The competition in a startup ecosystem is intense and you are already in a disadvantageous position as an early-stage startup.
The big guys will always be the big guys, meaning they can offer over-the-top salaries and benefits you can only wish you had. You can’t compete with them in the fields of salary or benefits. But as any general knows, you don’t beat a bigger army head on - you change the game.
And the best way you change “the hunt” for talent is by focusing on benefits only you (as an early stage startup) can offer. You have a big advantage here: Great early-stage hires want to join early stage startups.
This guide will provide you with the how and what of hiring great people, where to find them and how to attract them to join your early-stage startup and we are starting with the obvious one
Why would people want to join an early-stage startup
An already stable company provides great benefits, amazing salary, and a great workplace culture. You as an early stage startup provide the contrary.
It’s a high-risk, high-reward place, especially when you consider the fact that roughly half of startups failed to outlive five years. It can’t get any riskier than that.
So why would anyone choose that kind of risk over a stable company with great benefits? It comes down to four different things that early stage startups do completely differently than big, stable companies.
Working on the core problem
“When hiring first employees you’re probably not offering big paychecks and corporate perks. You’re betting that others will want to join your startup for equity ownership and a belief in both what you’re building and can achieve.” - David Chait, Entrepreneur and Problem Solver; Founder & CEO, Travefy.com.
When you join an early stage startup, you are working on the core problem the startup is trying to solve.
When you join a company with 5000 employees, you are just working on a small, single part of the process, improving and optimizing it so it runs better. But that “problem” is miles and layers away from the core problem the company is dealing it. You are so far away from why the company was even formed.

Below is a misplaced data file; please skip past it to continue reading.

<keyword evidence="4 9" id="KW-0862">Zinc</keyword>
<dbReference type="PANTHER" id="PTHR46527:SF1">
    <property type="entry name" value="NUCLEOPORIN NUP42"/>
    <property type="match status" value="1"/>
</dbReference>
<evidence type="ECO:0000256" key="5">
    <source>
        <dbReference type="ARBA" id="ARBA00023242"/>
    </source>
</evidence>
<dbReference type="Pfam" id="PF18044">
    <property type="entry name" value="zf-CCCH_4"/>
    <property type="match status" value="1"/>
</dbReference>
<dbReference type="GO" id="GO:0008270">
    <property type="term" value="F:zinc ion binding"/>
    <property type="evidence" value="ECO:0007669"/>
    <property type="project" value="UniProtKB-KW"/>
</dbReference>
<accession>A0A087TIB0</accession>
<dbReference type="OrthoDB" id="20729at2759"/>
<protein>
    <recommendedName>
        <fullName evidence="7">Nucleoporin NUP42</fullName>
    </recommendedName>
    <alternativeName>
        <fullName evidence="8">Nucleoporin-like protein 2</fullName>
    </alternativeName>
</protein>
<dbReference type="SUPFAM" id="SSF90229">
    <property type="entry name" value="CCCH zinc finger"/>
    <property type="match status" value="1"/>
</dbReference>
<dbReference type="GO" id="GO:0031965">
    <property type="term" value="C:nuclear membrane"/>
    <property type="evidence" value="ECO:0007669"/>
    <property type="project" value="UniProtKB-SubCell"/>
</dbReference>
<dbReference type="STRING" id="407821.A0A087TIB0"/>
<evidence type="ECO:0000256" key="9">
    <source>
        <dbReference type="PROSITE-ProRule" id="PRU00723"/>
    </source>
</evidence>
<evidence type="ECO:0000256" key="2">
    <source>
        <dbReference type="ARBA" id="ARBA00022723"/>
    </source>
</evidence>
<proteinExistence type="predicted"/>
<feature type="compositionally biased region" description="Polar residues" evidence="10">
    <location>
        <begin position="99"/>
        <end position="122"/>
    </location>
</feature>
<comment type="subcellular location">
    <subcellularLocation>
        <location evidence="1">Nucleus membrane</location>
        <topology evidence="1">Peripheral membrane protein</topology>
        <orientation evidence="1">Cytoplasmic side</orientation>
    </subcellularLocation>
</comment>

That’s not the case with an early stage startup. You will be working on the main problem the startup is trying to solve. You will be so close to it and the type of work you will be more meaningful.
The people who want to work like this are more focused on why they do what they do instead of what they just do.
Inside an early stage startup, you feel every single decision someone makes in the startup and you don’t look at other people in the startup as only employees. They are more than that for you and that is the second differentiator.
“I think you definitely don’t want to grow too fast. Make sure that every person you hire, you really need to hire that person.” – Elon Musk
A workplace with five employees works completely different than a workplace of a thousand employees. And as anyone who has ever worked in any company knows, it’s not only about the things you can measure but also about those elusive things like fun and happiness.
Great early stage hires are willing to sacrifice a massive salary for a really great culture fit where they think they fit. Also, when you have a startup with only a couple of people, every single person there makes a massive difference to the culture.
As Steve Jobs would say it “When you’re in a startup, the first ten people will determine whether the company succeeds or not. Each is ten percent of the company. So why wouldn’t you take as much time as necessary to find all the A-players?.…”
The people who are a great fit for an early stage startup realize that the culture plays a massive role in the company’s success and that’s why they are willing to risk with it. They know that if success happens, it will be massive which brings us to the third point.
Massive Return on Investment